A review by shenoyreads
Anna Karenina by Leo Tolstoy


Rating -5 🌟

"All happy families are alike ; each unhappy family is unhappy in its own way"

Tolstoy's Anna Karenina starts with one of the most brilliant opening lines ever. The story, as indicated in its opening lines deals with the struggles that three possibly not so happy families are grappling with in their own ways. Anna Karenina is definitely one of the main protagonist of this story and probably very well known to any reader even if they haven't read the book is her story of dealing with unhappiness in her marriage with Alexei Karenin and falling in love with young Count Vronsky to start an adulterous love affair that startles 19th century Russian society.

However, if you go on expecting the story only to follow Anna, then brace yourselves as Tolstoy deals with two more couples, Princess Oblonsky who has to deal with Prince Stiva Oblonsky's (Anna's brother) frivolous and often hedonistic attitudes and on the opposite tangent we get a look into the lives of Konstantin Levin, a landowner who likes to live a simple life in the country side and wishes to marry Kitty Shcherbatsky with whom he is in love with. 

I don't think any one summary can encompass all the plot lines, all the characters journeys or even all the themes and discussions that Tolstoy brings to this epic novel. 

Tolstoy discusses heavy handed topics such as agricultural economy, philosophical debates, political changes, the surge of modern life and capitalism, death , adultery and it's sociological implications and of course wraps this all within the characters struggling to find the meaning of life, love, faith within their little worlds. 

After learning about Tolstoy and his views and the philosophies that he has entered into this work that may seem like a cautionary tale of how love and life without virtue and devoid of faith will not lead to happiness, I would agree with a reviewer who said, "Tolstoy imbues the story with morals without being moralistic".

On the other hand, the omniscient voice of the narrator slips so easily into each characters mind, that these characters seem relatable to this day despite this book being set in 19th century Russia. Tolstoy shows such nuanced ideas of love, relationship, the unit of family and the role of the spouses that it does not come off as very fictional but rather a knowledge gained from maturity as one experiences life and relationships.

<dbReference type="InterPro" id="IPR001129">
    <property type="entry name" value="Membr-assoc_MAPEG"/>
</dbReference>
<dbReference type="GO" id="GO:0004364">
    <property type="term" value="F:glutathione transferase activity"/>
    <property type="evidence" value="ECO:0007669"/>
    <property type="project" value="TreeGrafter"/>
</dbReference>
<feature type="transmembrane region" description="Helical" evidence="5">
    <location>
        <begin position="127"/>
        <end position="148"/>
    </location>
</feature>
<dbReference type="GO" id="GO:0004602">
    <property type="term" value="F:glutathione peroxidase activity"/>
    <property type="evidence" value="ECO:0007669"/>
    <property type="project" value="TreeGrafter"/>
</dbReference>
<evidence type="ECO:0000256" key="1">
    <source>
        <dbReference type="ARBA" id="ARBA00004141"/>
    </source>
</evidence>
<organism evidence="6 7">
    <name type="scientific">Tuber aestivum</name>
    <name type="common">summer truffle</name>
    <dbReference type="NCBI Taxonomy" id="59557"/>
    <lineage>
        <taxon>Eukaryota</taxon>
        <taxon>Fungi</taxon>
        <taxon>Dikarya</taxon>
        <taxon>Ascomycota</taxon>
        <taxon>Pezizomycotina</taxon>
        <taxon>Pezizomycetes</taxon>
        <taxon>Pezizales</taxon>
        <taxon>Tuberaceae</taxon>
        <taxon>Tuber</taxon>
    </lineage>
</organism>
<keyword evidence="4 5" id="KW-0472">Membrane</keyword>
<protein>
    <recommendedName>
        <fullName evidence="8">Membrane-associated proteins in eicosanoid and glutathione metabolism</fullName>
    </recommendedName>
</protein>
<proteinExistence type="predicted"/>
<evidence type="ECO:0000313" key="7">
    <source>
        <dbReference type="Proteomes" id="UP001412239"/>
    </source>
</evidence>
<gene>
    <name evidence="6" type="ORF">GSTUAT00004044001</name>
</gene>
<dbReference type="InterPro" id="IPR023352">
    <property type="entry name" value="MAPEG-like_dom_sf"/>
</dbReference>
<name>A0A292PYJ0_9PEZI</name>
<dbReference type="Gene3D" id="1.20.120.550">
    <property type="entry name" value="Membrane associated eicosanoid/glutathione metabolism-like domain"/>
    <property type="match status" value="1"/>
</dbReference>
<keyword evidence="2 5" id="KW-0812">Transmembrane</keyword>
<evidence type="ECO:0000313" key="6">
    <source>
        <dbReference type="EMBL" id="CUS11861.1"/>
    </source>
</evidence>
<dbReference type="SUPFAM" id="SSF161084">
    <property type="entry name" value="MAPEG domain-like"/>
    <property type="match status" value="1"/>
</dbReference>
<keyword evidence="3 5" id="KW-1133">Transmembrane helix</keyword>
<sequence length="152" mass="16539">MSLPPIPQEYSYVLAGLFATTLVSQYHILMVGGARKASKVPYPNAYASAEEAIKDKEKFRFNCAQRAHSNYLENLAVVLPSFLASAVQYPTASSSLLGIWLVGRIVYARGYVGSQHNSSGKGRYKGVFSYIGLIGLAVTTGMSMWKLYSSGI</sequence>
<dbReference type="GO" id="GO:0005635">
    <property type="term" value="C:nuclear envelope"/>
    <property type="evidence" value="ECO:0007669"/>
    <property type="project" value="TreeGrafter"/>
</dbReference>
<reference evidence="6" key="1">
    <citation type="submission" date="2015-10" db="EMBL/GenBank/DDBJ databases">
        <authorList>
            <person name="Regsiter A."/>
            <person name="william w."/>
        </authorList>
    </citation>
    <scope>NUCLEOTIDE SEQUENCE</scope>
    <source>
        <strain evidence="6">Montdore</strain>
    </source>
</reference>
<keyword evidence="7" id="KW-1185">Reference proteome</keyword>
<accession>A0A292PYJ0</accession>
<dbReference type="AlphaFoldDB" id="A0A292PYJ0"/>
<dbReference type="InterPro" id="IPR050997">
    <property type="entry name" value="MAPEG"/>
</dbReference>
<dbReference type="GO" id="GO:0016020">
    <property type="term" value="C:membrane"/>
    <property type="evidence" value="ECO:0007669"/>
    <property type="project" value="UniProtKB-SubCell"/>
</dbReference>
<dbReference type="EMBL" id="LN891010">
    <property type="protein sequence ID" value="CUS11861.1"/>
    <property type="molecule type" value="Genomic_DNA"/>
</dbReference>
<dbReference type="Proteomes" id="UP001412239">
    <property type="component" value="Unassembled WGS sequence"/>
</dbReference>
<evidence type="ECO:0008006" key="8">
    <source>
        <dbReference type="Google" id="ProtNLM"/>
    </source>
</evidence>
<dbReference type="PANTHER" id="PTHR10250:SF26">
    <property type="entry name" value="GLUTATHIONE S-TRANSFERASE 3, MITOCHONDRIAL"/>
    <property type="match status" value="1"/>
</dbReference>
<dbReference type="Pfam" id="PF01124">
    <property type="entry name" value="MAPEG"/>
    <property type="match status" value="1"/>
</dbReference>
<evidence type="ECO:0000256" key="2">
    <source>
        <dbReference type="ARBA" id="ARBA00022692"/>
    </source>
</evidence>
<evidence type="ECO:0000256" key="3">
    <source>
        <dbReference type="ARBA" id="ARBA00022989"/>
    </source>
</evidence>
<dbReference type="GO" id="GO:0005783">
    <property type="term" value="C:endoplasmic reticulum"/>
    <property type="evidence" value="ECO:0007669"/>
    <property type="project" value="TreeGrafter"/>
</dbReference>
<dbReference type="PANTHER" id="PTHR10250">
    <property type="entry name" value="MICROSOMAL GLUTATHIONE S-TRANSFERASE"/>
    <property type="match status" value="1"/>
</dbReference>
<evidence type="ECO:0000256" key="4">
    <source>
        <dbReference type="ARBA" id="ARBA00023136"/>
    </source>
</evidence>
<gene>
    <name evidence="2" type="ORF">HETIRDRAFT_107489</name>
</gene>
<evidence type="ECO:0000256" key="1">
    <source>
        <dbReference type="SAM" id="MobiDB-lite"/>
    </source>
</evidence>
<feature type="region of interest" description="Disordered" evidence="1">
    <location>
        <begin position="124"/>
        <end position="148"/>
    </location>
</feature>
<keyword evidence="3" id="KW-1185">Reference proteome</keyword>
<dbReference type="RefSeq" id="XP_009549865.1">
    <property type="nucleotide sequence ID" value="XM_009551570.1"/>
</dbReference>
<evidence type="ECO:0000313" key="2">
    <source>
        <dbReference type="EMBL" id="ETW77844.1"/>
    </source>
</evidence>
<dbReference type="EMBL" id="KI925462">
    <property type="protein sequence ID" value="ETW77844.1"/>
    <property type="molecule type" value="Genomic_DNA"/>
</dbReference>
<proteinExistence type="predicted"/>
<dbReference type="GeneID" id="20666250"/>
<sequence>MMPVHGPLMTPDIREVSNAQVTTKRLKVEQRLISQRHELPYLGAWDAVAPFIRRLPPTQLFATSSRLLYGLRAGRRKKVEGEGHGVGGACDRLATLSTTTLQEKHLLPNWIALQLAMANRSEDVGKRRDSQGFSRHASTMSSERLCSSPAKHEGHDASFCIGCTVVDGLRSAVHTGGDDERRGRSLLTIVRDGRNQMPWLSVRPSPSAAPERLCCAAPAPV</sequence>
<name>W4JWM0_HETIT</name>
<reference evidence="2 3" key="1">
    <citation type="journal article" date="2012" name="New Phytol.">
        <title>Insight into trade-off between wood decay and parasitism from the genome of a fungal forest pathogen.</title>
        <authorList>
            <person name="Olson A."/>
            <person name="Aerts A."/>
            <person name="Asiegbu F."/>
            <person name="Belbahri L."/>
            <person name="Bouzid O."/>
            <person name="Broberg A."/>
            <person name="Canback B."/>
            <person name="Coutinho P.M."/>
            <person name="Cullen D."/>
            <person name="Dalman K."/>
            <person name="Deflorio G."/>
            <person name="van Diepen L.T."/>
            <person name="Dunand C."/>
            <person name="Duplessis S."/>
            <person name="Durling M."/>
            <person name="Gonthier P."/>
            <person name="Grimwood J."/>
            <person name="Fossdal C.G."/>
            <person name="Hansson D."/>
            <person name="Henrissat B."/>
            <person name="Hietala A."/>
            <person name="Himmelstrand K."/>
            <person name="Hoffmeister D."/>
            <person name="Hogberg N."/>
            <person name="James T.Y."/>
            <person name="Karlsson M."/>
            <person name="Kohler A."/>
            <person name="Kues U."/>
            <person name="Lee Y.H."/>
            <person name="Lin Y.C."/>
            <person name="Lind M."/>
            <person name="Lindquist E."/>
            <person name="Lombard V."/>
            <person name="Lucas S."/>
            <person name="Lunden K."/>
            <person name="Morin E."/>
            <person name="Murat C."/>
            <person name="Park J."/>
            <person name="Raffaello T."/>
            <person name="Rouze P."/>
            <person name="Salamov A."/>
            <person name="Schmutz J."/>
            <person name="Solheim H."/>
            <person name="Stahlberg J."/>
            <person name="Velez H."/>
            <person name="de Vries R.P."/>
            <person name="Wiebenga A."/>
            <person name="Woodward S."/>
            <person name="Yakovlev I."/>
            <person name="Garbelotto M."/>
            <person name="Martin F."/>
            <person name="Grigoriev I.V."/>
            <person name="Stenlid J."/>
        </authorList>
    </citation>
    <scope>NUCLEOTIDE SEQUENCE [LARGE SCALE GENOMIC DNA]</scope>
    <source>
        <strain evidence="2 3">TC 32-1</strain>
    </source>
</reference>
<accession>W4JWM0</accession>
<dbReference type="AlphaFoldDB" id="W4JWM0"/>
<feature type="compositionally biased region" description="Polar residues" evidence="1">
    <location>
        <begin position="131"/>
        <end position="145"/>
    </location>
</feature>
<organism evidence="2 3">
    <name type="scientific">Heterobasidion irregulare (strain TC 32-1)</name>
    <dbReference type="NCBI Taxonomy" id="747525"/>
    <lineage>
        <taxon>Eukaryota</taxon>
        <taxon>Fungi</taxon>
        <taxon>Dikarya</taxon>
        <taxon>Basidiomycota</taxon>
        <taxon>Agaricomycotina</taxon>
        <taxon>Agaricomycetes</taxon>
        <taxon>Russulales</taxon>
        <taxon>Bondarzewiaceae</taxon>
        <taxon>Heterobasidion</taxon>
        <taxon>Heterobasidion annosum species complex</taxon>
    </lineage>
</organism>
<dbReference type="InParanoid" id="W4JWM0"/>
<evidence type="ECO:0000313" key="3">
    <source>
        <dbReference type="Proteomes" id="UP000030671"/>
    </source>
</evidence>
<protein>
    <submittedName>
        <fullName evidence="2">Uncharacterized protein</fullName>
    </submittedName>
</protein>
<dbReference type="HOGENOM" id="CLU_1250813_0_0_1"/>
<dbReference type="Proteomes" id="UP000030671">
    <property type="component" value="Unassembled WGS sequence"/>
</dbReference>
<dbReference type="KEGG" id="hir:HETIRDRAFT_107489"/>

Though I cannot compare the way a woman's (Anna and the other women in the story) perspective has been written in this book with contemporary writing who are much more 'woke' for a lack of a better word, Tolstoy does not judge or condemn Anna for her choices but rather some of the insights he gives us into her thoughts, her opinions and also the way society's treatment of her affects her are very realistic and could be called way ahead of his time. 

"The inequality of spouses, in his opinion,consisted in the fact that the unfaithfulness of a wife and the unfaithfulness of a husband were punished unequally by the law and public opinion", one of the character expresses his opinion thus. This thought is very clear by the way Anna is treated as opposed to Vronsky or even as Stiva ( who also cheats on his wife) is treated. 

Anna's character is very unique and really stands out. One other character who will probably win everyone's hearts is Levin ( who is a character based on Tolstoy to some extent and who is the other end of the spectrum/ opposite to Anna's character). 

I wondered for some time why I hadn't read the book earlier and yes while 8 parts with more than 800 pages may seem daunting, I realised once I picked up the book that it was very easy to read and made me realise that my interpretation and thoughts on the book are as such because I read it now which seemed to me to be the right time. 

This book has revived my interest and love for classics all over again and I am very eager to read from Tolstoy and even other Russian Classic writers more in the future. 

" I think...if there are as many minds as there are men, then there are as many kinds of love as there are hearts"

"Everything is finished....I have nothing but you. Remember that"
               - Anna, Anna Karenina by Leo Tolstoy